Agreement Reached to Reform Private Attorneys General Act

The California Chamber of Commerce and the Fix PAGA coalition, representing non-profits, social justice advocates, family farmers, health care providers and businesses, are supporting legislation to reform California’s broken Private Attorneys General Act (PAGA).

The agreement was announced this week by Governor Gavin Newsom, Senate President pro Tempore Mike McGuire and Assembly Speaker Robert Rivas after months of discussions between labor advocates and the coalition.

“We came to the table and hammered out a deal that works for both businesses and workers, and it will bring needed improvements to this system. This proposal maintains strong protections for workers, provides incentives for businesses to comply with labor laws and reduces litigation,” Governor Newsom said.

If passed by the Legislature, the legislation would reform PAGA to ensure workers retain a strong tool to resolve labor claims and receive fair compensation, while limiting the shakedown lawsuits that hurt employers and employees.

“This package provides meaningful reforms that ensure workers continue to have a strong vehicle to get labor claims resolved, while also limiting the frivolous litigation that has cost employers billions without benefiting workers,” CalChamber President and CEO Jennifer Barrera said. “We thank Governor Newsom, Senate President pro Tempore McGuire and Assembly Speaker Rivas for navigating this agreement, and we encourage the Legislature to pass this package quickly.”

Legislation Details

The core elements of the reform package are:

  • Employee Share of Penalty
    • Increases share employees receive from any penalty from 25% to 35%.
  • Standing
    • Requires the employee (plaintiff) to personally experience the alleged violations brought in a claim.
    • Alleged violations must have occurred within the last year (presently, there is no time limitation).
  • Penalty
    • Caps Penalties: For employers who proactively take steps to comply with the Labor Code before receiving a notice, the maximum penalty that can be awarded is 15% of the applicable penalty amount.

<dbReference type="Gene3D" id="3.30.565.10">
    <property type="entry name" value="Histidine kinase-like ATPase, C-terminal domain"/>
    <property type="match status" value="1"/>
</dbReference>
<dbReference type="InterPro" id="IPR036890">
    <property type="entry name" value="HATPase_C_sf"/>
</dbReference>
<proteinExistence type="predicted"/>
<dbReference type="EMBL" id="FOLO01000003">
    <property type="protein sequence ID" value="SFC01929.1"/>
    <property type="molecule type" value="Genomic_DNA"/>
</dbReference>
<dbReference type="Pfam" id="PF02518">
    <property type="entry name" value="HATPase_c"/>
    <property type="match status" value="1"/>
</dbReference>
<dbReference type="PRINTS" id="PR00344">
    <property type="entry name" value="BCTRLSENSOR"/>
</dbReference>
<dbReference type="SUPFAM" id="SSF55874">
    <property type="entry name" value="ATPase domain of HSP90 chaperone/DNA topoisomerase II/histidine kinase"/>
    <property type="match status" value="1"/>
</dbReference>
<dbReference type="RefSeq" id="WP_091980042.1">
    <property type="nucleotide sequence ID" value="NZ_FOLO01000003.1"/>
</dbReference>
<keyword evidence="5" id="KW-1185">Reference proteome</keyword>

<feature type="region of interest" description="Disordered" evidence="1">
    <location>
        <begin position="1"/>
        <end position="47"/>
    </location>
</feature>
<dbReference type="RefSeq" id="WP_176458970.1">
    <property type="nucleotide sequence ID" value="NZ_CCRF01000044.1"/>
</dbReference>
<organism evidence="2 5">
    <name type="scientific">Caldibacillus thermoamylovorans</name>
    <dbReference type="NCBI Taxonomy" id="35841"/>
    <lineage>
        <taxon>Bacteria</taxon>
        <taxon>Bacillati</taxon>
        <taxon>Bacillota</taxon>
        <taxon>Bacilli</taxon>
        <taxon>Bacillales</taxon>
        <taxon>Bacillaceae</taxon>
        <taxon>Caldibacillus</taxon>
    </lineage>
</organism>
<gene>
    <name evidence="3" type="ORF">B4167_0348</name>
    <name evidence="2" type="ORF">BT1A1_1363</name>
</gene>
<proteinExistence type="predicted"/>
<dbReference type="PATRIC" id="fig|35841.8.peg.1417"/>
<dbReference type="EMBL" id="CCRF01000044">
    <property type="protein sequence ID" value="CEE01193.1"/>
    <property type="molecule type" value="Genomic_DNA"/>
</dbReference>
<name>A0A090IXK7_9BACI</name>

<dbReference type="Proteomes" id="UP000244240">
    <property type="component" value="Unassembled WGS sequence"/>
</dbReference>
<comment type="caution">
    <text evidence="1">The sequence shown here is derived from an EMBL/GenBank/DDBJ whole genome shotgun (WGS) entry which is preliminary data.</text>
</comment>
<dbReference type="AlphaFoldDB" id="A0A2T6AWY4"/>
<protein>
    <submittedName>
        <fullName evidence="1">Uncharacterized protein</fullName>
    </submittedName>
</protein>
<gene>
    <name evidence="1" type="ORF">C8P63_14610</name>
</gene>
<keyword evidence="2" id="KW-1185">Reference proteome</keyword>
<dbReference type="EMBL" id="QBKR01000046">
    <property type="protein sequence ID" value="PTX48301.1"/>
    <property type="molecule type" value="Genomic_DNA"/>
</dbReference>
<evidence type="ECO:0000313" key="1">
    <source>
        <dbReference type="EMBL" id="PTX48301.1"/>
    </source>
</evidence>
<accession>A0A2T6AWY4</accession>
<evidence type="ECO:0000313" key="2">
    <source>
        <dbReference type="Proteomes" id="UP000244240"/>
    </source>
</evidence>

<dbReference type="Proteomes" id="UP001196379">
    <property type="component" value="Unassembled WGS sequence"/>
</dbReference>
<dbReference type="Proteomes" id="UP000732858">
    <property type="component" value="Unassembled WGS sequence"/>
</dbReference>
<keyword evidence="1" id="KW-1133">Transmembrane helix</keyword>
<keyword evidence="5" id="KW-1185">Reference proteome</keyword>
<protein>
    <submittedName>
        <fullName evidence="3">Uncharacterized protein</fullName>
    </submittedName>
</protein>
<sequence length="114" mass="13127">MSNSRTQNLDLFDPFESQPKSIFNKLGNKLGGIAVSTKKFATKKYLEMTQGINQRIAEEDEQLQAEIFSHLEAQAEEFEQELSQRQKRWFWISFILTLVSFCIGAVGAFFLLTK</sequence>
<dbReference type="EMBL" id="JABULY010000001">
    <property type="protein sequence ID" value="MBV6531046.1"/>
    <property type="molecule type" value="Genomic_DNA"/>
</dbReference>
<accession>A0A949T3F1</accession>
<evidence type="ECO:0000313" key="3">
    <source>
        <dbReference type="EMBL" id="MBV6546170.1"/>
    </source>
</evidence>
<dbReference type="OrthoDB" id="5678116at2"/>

• Caps Penalties: For employers who take steps to fix policies and practices after receiving a PAGA notice, the maximum penalty that can be awarded is 30% of the applicable penalty amount.
    • Reduces the maximum penalty where the alleged violation was brief or where it is a wage statement violation that did not cause confusion or economic harm to the employee (i.e. misspelling of company name or forgetting to add “Inc.” on the pay statement).
    • Levels the playing field for employers who pay weekly by ensuring a penalty is adjusted. Presently, such employers are penalized at twice the amount because penalties accrue on a per pay period basis.
    • Addresses derivative claims.
    • Creates a new penalty ($200 per pay period) if an employer acted maliciously, fraudulently, or oppressively.
  • Employer Right to Cure
    • Expands which Labor Code sections can be cured, so employees are made whole quickly.
    • Protects small employers by providing a more robust right to cure process through the state labor department (Labor and Workforce Development Agency) to reduce litigation and costs.
    • Provides an opportunity for early resolution in court for larger employers.
  • Strengthening Enforcement Agency
    • The Administration will pursue a trailer bill to give the California Department of Industrial Relations (DIR) the ability to expedite hiring and filling vacancies to improve and expedite enforcement of employee labor claims.
  • Judicial Discretion (Manageability)
    • Codifies that a court may limit both the scope of claims and evidence presented at trial.
  • Injunctive Relief
    • Allows for injunctive relief.

PAGA Awards Split

A recent report found that since 2013 there have been nearly $10 billion in PAGA court case awards, but due to significant attorney fees, workers receive only a small portion of these awards. PAGA hurts virtually every industry and employer in California, including non-profits, local governments, family-run businesses and others.

Legislative Leaders Comment

“This agreement is important because it protects working people, who are the real engine behind California’s economic strength,” said Assembly Speaker Robert Rivas (D-Salinas). “It also recognizes companies that follow labor laws, and it puts more muscle into enforcement. I grew up watching farmworkers and employers find common ground, so it means a lot to me that so many groups came together and found consensus. This is a hard-earned agreement, and that makes the positive outcomes we’ll see for businesses and workers even better.”

“Today’s agreement is critical to the long-term success of workers and businesses here in the Golden State,” said Senate President pro Tempore Mike McGuire (D-North Coast) on June 18. “Commonsense reform of PAGA has been discussed for years, and thanks to the collaboration of all sides, including the work of the Governor, this agreement will continue to provide strong worker protections and implement long talked-about reforms. Next steps include working with Speaker Rivas to move legislation forward in the days to come.”

The Legislature will consider the PAGA reform legislation soon. The deadline for measures to be withdrawn from the November 2024 ballot is June 27, 2024.

If the PAGA compromise measure is passed and signed by the Governor before June 27, the Fix PAGA coalition will remove its November 2024 PAGA reform measure from the ballot.